If you have an active family, your Gladwyne home might benefit from the addition of a mudroom. Children, teens, pets, and even adults create clutter and bring in dirt, snow and water in an endless flow of sneakers, boots, sporting equipment, and book and lunch bags. Despite their name, mudrooms can be attractive and functional spaces with seating, cubbies, and cabinetry for every member of the family. The focus may be on function, but there’s no reason it can’t be beautiful as well.
Mudrooms That Are Functional and Attractive
With the right design, you can create a mudroom that’s the perfect blend of form and function. Whether it’s a separate room or an underutilized entry area, there’s a look that’s just right for your home’s architectural style. Either way, you don’t have to sacrifice a lot of floor space to create a mudroom. With careful planning, any space can incorporate the elements listed below to make a mudroom your family will use for years to come.
- Location: The layout of your mudroom will depend on whether it’s located near the front or back door, or adjacent to your living quarters. What matters most is that it is convenient, preferably right next to the entrance everyone uses most. The simpler it is to put things away, the better. If you lack interior floor space, another option is to build a portico off the entryway.
- Seating: Gladwyne is no stranger to rain and snow so it’s nice to have a place to sit down – especially during boot season! You can add a small bench with baskets or built-in seating with cubbies underneath. A place for guests to remove their shoes or boots, or a place to set down backpacks, benches are an easy way to update a mudroom.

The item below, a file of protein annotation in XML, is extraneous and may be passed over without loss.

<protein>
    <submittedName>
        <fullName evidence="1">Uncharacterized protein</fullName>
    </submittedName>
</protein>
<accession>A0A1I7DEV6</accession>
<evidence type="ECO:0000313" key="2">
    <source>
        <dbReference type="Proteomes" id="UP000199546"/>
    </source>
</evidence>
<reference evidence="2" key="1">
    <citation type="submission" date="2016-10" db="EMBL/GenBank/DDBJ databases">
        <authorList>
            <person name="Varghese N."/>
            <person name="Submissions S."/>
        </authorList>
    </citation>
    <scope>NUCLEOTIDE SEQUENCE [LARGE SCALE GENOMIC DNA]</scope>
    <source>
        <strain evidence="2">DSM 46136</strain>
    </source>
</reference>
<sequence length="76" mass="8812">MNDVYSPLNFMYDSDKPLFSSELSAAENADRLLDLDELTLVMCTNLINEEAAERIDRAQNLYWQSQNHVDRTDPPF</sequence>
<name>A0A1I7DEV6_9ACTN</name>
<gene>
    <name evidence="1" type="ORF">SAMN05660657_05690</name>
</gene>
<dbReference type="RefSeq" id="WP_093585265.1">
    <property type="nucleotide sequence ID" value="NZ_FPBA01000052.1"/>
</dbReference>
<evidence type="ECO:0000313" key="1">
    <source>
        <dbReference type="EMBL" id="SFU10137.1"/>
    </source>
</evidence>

- Hooks: You can never have too many hooks and/or wall racks to hang coats, scarves, purses, and more. Make sure some of the hooks are height accessible for the kids. Don’t forget to include a place to hang keys.
- Drop Zone: Place a small table or shelf near the hooks where you can put your cell phone, chargers, and mail while you take off your coat, etc.
- Flooring: It’s possible to install a mudroom floor that’s strong and beautiful, too. There’s a variety of flooring materials that can handle splashes, splatters, and mud with ease while keeping their good looks. Reclaimed brick, slate, terracotta, ceramic, or concrete are all great choices.
- Storage: Adding cubbies to the mudroom gives everyone the chance to keep their personal items handy. If you’d rather keep your stuff out of sight, built-in cabinets or an armoire-style piece of furniture are the answer. For larger families especially, it works best if everyone has their own designed “spot,” a place where they can always expect to find whatever they’re looking for.
- Lighting: If you’ve ever dealt with poor lighting while digging through a deep drawer, you know how important lighting is to a storage space. The most common mudroom lighting is recessed downlights, illuminated each person’s space, but you can take it up a notch. Depending on where the mudroom is located, make the best of ambient light from doors and windows. Then think about adding in some task and accent lighting.
If you’re looking for even more ways to be inspired, Pinterest and Houzz are two great sites to get your creative juices flowing. From kicking off muddy boots to collecting book bags, mudrooms are the perfect buffer between the interior and exterior. A well-planned mudroom will help get family members out of the house on time, since everything they need will be right by the door! We invite you to download our free guide on optimum value design where you’ll learn strategic ways of containing costs without compromising quality for your own mudroom project.